Bill Walton - NCAA/NBA basketball champion and Hall-of-Famer, iconoclastic broadcaster, Grateful Dead friend and follower, literally larger-than-life personality - now devotes much of his life to spreading the gospel of solar power. As the celebrity spokesman for NRG Home Solar, the 6-foot-11 (or 7-foot, depending on who you ask) Walton livens up industry gatherings, such as a recent realtors and large home builders convention in Los Angeles, with his unique energy and charisma.
Walton, now 62, also walks the solar walk with a 43-panel, 12-kilowatt solar PV array from NRG on the rooftops of his 90-year-old San Diego home, where I recently visited him (and his beloved rescue dog, Cortez) to talk basketball, rock music, 1960s/70s politics, and above all, renewable energy.
"Solar power is the biggest no-brainer in the history of the world," says Walton - it's his signature line. "Our biggest challenges in the world today are energy production and resource management. Solar addresses both, with science, engineering, technology, teamwork, empowerment, and imagination - all the things I love. This is a challenge we cannot fail at, it has to be the future. Because without clean air and clean water, what do we really have?"
Back in the 1970s, as a two-time NCAA basketball champion at UCLA and later an NBA champion with the Portland Trail Blazers, Walton (along with others) carried a counterculture mindset that was then rare among college and pro athletes. As with so many other people, it was Vietnam that changed everything for him. "They told us one thing, but we found out the reality was something very different," Walton says. "Like so many other things - the earth is flat, smoking is fine - and there's nothing wrong with CO2 emissions. Well, we're smarter than that and we're better than that. Solar is the future - that's the team I want to be on."
Walton's hookup with NRG Home Solar began about a year ago after meeting NRG President and CEO David Crane through a mutual friend at investment firm Roth Capital Partners. By business executive standards, Crane's charisma and penchant for speaking his mind are nearly on par with Walton's, so the two clicked immediately. The match is "better than perfect," says Walton with his trademark hyperbole. "Back in the 60s, we never thought anybody cool would ever have a position of power. There's never been a great team without a great leader, and David is one."
NRG likes associating with pro sports. The company has installed solar panels and energy efficiency technologies in six NFL stadiums, including the homes of the San Francisco 49ers, Philadelphia Eagles, and Houston Texans (whose stadium bears the NRG name). Eagles linebacker Connor Barwin recently helped install an NRG Home Solar array on the home of excited Eagles fans in Cherry Hill, N.J.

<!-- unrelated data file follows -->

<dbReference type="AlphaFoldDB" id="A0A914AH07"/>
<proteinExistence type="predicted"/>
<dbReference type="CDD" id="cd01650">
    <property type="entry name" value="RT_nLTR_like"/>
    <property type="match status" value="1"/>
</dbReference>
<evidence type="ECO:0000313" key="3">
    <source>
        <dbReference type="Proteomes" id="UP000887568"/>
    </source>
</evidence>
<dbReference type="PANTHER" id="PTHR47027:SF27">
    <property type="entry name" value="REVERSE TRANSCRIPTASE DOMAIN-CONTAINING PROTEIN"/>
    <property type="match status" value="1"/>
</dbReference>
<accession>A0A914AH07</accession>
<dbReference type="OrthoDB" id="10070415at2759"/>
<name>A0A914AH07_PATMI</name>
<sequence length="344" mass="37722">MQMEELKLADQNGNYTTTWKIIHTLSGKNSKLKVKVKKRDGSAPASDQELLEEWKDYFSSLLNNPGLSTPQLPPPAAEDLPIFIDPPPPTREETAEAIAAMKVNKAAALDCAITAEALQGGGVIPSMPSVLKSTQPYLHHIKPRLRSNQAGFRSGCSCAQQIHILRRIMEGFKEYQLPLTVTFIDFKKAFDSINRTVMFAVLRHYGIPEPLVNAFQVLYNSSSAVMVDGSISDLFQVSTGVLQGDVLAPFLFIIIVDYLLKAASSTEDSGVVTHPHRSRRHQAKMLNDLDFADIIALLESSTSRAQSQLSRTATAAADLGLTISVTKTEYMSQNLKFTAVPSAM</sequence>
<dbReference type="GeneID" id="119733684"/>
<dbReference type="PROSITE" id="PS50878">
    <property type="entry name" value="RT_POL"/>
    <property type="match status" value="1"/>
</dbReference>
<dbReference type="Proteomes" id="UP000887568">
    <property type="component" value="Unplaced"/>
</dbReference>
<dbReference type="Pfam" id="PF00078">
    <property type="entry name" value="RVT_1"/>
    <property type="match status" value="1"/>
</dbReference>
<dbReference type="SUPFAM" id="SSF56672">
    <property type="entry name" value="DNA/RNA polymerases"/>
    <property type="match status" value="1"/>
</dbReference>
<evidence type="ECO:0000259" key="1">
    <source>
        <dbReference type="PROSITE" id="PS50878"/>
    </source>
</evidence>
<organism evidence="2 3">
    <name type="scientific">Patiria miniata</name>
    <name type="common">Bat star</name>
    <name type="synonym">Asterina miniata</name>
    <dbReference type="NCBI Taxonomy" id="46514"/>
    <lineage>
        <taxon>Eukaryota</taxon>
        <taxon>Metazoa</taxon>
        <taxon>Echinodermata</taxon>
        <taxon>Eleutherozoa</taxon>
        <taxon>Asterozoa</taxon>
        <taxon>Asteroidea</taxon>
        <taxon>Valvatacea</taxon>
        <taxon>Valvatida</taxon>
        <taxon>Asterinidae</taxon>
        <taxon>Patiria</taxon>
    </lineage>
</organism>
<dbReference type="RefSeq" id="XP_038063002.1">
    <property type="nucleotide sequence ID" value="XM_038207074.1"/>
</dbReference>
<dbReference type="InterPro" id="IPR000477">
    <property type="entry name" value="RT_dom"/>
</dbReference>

"I look at the solar industry like a basketball team," says Walton. "As a player, you can make a positive contribution to your team's success on every possession. This is the perfect opportunity for me to make a positive difference."
Walton's home in San Diego's Midtown neighborhood near Balboa Park is modest by retired-sports-superstar standards. But his tropical garden courtyard is spectacular, replete with fountains, pools, lush flora, and a massive aqua blue, Grateful Dead-themed party table. He's lived in the house for 36 years, and virtually every inch is decorated with some memento of his extraordinary and quirky life. Bobbleheads run the gamut: the Grateful Dead's Phil Lesh and the late Jerry Garcia (the latter as a garden gnome in a San Francisco Giants shirt), fellow NBA great Rick Barry, Nike chairman Phil Knight, and Los Angeles Lakers owner Jerry Buss. Drums of all sizes, played by the Dead (and by Walton with the Dead), hang from walls and ceilings. Other walls teem with signed photos of Bill's favorite basketball friends and rivals.
Life is good in Walton-land these days. Bill's son Luke just captured a 2015 NBA championship ring as an assistant coach with the Golden State Warriors, and Bill's looking forward to reuniting with his Dead buddies at the band's "Fare Thee Well" concerts the next two weekends in Santa Clara, California and Chicago. Band members have said these shows will be their last, but as with the energy status quo, Walton doesn't like to accept things just as they are. "If I cheer and yell loud enough," he exults, "maybe they'll play more shows. That's my plan."